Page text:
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We Are Protestant

10.31.17 | Theology | by Yessid (Jesse) Saez

    Today

    If you’re like me, your social media feed is buzzing with Reformation memes and posts, but as we take a moment to reflect on that historic moment five hundred years ago, we hope and pray that this article will renew your interest in the Reformation and all its effects. We pray, if you profess Christ, that you would take an interest beyond a mere Facebook posting but understand and take pride in your Protestant heritage. If you’re not a Protestant, then, at least this would offer some background on what and why we celebrate today: the 500th year anniversary of the Protestant Reformation.

    Back to the Beginning

    Martin Luther’s nailing of the 95 theses to the door of Castle Church in Wittenburg, Germany was not really an unconventional act but rather an ancient “messaging system” to initiate a scholarly debate about Rome’s ghastly abuse of power; specifically the sale of indulgences. Nevertheless, Luther’s action lit Europe on fire as his paper grazed the newly minted printing press.

    Luther’s concerns struck a chord with the people and it was plain to see this went far beyond indulgences and other pagan practices of the church; they cut through the heart of Rome.

    Luther’s concerns struck a chord with the people and it was plain to see this went far beyond indulgences and other pagan practices of the church; they cut through the heart of Rome. In subsequent years Luther continued his debates and writings, entrenching himself more and more as “a man against the world.” In 1518 Luther made it clear that the key to salvation and theology was humility. A quality most exemplified by our Lord. Luther unabashedly, like a bull in a china shop, declared that the decrees of the church, particularly of the pope, merited severe scrutiny and that some were out right wrong.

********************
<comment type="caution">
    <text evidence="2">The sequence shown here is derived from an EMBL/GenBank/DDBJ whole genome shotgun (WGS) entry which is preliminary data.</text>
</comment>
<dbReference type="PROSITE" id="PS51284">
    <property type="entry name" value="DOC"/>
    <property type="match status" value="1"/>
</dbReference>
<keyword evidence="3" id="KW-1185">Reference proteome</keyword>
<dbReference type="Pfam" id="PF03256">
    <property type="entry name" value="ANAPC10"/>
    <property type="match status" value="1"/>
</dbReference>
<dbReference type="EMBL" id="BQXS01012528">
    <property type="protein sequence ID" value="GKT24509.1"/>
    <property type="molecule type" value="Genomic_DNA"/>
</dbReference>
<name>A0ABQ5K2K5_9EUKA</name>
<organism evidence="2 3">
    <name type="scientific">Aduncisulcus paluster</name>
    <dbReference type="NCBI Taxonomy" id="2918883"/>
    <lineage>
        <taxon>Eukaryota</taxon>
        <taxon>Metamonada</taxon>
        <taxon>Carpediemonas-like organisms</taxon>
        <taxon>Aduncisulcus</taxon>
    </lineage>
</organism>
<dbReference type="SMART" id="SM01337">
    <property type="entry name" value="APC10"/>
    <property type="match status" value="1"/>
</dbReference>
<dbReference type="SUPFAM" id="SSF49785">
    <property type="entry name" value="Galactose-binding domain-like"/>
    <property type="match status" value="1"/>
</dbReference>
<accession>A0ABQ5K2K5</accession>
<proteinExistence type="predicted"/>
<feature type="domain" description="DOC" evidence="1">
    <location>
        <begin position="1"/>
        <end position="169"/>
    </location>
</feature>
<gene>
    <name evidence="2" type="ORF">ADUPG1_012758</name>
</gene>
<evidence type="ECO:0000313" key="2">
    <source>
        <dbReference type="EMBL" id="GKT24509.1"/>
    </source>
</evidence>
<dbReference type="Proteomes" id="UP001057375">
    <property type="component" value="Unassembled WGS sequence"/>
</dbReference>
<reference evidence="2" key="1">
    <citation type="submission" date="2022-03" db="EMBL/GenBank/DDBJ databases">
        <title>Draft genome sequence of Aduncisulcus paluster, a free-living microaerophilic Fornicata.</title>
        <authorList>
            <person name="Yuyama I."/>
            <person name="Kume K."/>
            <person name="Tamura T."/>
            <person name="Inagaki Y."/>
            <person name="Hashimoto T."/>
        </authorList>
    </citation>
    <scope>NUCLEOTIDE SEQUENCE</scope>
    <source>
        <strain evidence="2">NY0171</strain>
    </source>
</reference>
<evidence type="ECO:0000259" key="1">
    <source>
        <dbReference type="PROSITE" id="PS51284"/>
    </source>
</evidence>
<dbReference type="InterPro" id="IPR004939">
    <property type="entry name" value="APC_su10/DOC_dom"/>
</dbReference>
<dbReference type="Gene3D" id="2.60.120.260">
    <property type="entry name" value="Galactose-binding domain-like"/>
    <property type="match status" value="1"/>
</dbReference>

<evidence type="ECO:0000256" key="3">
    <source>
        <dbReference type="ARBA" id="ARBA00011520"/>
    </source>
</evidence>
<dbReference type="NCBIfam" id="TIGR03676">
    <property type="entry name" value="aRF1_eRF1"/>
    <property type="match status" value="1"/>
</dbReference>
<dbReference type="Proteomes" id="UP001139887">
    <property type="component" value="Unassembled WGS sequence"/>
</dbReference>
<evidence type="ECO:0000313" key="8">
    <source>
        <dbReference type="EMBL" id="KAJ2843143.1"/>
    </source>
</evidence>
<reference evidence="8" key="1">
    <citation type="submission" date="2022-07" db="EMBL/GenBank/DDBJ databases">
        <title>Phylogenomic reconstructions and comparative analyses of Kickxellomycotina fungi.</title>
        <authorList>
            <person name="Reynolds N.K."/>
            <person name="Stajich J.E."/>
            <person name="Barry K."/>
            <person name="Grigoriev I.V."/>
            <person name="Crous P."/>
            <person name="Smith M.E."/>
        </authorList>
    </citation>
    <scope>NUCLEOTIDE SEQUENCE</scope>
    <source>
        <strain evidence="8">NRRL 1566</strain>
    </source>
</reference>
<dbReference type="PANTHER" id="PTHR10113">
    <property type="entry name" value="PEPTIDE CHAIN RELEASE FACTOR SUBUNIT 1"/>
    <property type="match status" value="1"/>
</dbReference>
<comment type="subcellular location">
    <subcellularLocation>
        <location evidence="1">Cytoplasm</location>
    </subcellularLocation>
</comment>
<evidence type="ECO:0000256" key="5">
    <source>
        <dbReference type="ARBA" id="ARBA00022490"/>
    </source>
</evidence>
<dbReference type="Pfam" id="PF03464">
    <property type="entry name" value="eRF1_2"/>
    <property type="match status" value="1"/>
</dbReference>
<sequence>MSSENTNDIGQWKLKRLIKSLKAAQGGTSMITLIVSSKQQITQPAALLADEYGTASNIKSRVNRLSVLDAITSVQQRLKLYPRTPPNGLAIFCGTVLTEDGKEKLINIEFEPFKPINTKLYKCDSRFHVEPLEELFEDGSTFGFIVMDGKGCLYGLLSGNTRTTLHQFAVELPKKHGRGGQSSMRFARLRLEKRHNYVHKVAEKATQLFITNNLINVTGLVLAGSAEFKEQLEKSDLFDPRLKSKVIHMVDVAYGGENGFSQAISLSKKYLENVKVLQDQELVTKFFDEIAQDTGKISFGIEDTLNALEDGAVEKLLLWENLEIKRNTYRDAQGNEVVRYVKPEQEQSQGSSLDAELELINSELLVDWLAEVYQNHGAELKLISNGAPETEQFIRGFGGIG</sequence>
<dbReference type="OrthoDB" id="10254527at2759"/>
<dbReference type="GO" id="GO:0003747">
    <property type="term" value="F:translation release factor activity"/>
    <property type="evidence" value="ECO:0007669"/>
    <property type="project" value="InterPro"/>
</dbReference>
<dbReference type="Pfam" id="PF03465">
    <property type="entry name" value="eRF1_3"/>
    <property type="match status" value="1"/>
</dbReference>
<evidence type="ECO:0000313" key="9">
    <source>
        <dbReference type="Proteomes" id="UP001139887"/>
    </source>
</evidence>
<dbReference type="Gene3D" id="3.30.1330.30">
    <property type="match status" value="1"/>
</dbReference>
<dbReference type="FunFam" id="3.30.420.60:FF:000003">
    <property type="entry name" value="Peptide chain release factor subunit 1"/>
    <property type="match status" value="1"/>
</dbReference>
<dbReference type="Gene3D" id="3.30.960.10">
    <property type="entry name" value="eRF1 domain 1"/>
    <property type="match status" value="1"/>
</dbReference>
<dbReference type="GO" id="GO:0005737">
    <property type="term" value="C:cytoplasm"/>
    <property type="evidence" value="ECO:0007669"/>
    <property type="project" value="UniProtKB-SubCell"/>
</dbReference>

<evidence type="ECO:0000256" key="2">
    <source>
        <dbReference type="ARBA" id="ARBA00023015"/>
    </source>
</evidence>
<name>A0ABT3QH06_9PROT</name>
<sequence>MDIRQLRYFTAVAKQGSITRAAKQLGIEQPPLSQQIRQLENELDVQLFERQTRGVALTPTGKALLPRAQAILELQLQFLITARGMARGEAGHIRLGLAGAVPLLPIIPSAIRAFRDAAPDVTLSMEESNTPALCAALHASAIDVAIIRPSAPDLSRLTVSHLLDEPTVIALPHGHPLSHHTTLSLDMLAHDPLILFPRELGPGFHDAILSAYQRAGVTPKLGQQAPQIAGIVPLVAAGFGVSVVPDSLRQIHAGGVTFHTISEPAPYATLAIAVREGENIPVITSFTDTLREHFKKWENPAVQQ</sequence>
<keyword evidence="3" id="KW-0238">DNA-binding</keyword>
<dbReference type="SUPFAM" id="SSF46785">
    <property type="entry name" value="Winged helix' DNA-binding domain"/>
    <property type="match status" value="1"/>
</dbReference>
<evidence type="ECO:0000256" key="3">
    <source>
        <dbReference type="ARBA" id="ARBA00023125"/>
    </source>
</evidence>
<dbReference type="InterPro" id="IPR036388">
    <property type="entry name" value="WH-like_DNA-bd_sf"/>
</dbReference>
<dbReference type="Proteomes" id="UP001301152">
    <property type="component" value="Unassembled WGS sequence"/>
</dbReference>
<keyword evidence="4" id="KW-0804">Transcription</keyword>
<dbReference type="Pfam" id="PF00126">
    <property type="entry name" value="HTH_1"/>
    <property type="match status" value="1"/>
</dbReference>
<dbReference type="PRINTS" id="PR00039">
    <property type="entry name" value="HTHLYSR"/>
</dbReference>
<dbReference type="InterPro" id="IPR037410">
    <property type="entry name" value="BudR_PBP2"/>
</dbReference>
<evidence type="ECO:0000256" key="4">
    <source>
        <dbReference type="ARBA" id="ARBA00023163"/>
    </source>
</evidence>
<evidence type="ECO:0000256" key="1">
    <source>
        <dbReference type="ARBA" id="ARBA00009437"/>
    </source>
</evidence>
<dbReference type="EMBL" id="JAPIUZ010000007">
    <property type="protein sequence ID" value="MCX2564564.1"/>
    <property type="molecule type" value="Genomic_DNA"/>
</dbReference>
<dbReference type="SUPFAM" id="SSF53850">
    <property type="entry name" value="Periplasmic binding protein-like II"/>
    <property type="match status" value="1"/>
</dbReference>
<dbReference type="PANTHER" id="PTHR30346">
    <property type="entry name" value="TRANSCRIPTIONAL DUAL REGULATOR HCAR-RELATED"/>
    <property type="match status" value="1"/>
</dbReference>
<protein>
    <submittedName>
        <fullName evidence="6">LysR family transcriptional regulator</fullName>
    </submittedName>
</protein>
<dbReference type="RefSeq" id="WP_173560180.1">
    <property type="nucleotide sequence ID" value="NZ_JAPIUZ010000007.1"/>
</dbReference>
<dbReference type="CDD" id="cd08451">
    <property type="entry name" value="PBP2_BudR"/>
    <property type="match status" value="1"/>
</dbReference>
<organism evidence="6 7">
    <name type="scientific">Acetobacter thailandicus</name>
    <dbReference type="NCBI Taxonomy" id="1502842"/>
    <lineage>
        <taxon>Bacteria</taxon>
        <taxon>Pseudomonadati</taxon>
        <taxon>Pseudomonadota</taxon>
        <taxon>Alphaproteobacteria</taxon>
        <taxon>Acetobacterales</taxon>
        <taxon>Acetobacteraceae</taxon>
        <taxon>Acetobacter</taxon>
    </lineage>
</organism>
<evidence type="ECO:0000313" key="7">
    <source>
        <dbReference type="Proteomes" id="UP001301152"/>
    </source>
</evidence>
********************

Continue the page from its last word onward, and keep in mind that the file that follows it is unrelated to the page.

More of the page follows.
In 1520, Luther wrote papers challenging the church’s view on the ordinances, on justification and works, and on the relationship between the church and state. In the following year, Luther was called to appear before the Diet of Worms in a final endeavor to get him to recant. The outcome was obvious; he didn’t.

    Salvation – justification by faith alone, the Christian life, and ecclesiology – the study of the church – were among the quintessential issues he addressed.

    In an attempt to save his life, a group of friends kidnapped and secluded him, during which Luther would turn his attention to the translation of the Bible into German. There he would realize his dream of granting the people access to God’s word and free them from Rome’s grasp. Salvation – justification by faith alone, the Christian life, and ecclesiology – the study of the church – were among the quintessential issues he addressed.

    These kinds of issues and many more needed to be addressed by Luther and other early Reformers. This should remind us that the reformation that began five hundred years ago has a number of far reaching implications. While individual Christians might think the core of Protestantism is a personal relationship with Christ, which is the mantra of modern evangelicalism, the reality was and is far more complex.

    Conclusion

    Most often reformation theology (i.e. Reformed Theology) has been summarized by the five Solas of the Reformation. In the century taking place after it would be defined by the doctrines of grace, better known as The Five Points of Calvinism or TULIP. May it go beyond a few points but that the reform set out by Luther and his contemporaries ignite a personal reformation in the lives of every Christian.